Security | Page 4 | iMore

Order Now iPhone SE | iPhone 6s | iPad Pro | Apple Watch | Apple TV

Security

USB-C and BadUSB attacks: What you need to know

Apple announced the new MacBook with USB-C connector last Monday and already headlines are appearing linking it to known security issues, like BadUSB.

BadUSB is an attack that uses the way computers interface with the universal serial bus (USB) standard to try and load malware onto the machine. It's a longstanding issue with USB in general, and nothing specific to Apple or the MacBook's implementation of USB-C. Throwing Apple and a hot new product under the headline bus is a great way to get attention, but what's really going on?

More →


How secure is the Apple Watch?

That was a question posed by MarketWatch today. It's also an important question. Unfortunately, MarketWatch didn't treat the question that way. And that's a profound disservice to its readers.

The Apple Watch is, by Apple's own admission the most personal, most intimate device the company has ever released. It tracks health, it handles communications, it can control our homes, it can pay for our purchases. Security on the Apple Watch is something that's going to matter to everyone who uses it. The response to the sensational headline used by MarketWatch, is that they don't know. And the follow up is pure fear, uncertainty, and doubt. That's not only bad journalism, it's an actively harmful attack.

More →


CIA program sought to compromise security of Apple devices

More information has come to light on government surveillance, with new information revealing a campaign by the CIA to break through the security of Apple devices.

More →


How to set up two-factor authentication for Dropbox

Don't let your Dropbox account get compromised. Protect it with two-factor authentication.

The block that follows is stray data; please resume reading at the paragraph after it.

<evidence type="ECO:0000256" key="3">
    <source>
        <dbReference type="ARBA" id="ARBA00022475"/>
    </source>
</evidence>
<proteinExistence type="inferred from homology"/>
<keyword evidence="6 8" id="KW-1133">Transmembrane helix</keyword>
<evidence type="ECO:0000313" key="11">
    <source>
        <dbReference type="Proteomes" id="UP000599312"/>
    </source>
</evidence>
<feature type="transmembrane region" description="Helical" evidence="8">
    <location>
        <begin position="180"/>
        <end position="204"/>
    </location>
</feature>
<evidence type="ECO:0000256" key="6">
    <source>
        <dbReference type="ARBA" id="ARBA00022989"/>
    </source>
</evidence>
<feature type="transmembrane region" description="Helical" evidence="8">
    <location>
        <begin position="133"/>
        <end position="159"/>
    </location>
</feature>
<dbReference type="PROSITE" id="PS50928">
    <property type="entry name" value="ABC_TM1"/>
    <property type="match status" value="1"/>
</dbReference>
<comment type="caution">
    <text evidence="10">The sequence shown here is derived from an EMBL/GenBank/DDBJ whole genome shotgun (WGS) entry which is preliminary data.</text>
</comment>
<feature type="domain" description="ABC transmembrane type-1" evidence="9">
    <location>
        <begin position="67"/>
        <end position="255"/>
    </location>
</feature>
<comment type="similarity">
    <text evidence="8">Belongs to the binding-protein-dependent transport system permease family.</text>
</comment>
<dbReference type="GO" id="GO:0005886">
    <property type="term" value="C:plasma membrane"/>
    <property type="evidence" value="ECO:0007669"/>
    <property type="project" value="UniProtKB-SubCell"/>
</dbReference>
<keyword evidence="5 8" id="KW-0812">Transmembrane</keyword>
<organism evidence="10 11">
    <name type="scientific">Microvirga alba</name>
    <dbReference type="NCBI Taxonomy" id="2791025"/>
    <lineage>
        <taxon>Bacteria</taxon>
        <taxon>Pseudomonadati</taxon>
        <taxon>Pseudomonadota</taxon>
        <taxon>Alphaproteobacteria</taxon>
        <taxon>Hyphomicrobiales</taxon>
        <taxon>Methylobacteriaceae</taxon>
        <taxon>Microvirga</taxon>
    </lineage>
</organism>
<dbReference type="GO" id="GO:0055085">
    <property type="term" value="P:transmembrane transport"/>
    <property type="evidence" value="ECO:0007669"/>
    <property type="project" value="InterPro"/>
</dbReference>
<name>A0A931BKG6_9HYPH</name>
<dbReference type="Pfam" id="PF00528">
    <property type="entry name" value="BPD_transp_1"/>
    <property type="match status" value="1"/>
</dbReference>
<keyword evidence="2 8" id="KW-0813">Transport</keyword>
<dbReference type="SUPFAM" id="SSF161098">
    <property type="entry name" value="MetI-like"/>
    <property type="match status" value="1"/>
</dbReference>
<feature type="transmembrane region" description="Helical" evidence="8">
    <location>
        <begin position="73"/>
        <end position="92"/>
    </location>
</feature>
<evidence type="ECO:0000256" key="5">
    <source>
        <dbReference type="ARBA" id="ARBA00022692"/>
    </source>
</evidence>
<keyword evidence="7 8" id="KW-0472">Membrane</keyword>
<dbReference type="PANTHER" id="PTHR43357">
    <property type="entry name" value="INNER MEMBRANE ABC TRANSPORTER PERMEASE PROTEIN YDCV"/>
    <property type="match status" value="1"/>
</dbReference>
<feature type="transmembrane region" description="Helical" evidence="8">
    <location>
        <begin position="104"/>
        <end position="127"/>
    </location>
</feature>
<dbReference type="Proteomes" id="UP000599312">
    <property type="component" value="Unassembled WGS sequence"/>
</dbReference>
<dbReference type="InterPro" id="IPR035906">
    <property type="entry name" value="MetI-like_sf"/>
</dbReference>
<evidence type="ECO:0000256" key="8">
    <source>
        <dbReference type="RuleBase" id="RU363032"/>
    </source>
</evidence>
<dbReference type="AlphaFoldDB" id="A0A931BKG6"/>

More →


How to set up two-factor authentication for Tumblr

Protect your Tumblr gifsets, memes, songs, blogs, and more.

More →


How to set up two-factor authentication for Facebook

Protect your Facebook account from potential hacks with the company's two-factor authentication system.

More →


iPhone vs. Android and hardware encryption

iPhones have supported hardware encryption for over 5 years. Android phones... well, it's complicated.

When Google announced Android Lollipop, one of the most important features for customers in the post-Edward Snowden era was hardware encryption enabled by default. Put simply, on first-boot your personal data would be kept far safer on your personal device. Unfortunately, it looks like default hardware encryption in Lollipop is a nice-to-have, not a must-have, and many Android phone vendors have simply decided to keep it off.

More →


Authy snapped up by Twilio for two-factor authentication

Authy, a company that specializes in security through two-factor authentication, has been purchased by cloud communication services company Twilio. The two companies have been working together since 2012, with Authy using Twilio's technology to deliver authentication codes through SMS and phone calls. For the time being, Authy will continue to function as it always has, though certain parts of the company will expand with the acquisition, according to fonder Daniel Palacio:

More →


No, OS X is NOT the 'most vulnerable OS' despite shoddy reporting

Security, as we take great pains to repeatedly point out, is something that deeply affects people. It affects their stress and trust levels when dealing with technology. When it's misreported it turns what should be an empowering experience into one of fear, uncertainty, and doubt. And it's far too frequently done just to get the worst kind of attention. The latest case in point is a — I don't want to call it a report — from GFI which claims OS X and iOS were the "most vulnerable operating systems of 2014. And, frankly, it's bullshit.

More →


Gemalto denies 'massive theft' of SIM card encryption keys by NSA and GCHQ [updated]

Update: A new report in The Intercept claims that Gemalto is drastically downplaying the effects of this attack. In the report, several security researchers came to the conclusion that "the company made sweeping, overly-optimistic statements about the security and stability of Gemalto's networks, and dramatically underplayed the significance of the NSA-GCHQ targeting of the company and its employees."

Original story: Digital security vendor Gemalto revealed its findings today following last week's report of an incursion by the NSA and the GCHQ into the vendor's SIM card encryption keys. While Gemalto noted that an operation by NSA and GCHQ "probably happened" in 2010 and 2011, the intrusion could not have resulted in a "massive theft" of SIM card encryption keys as the breach affected the company's office network and not its secure networks.

More →


Pages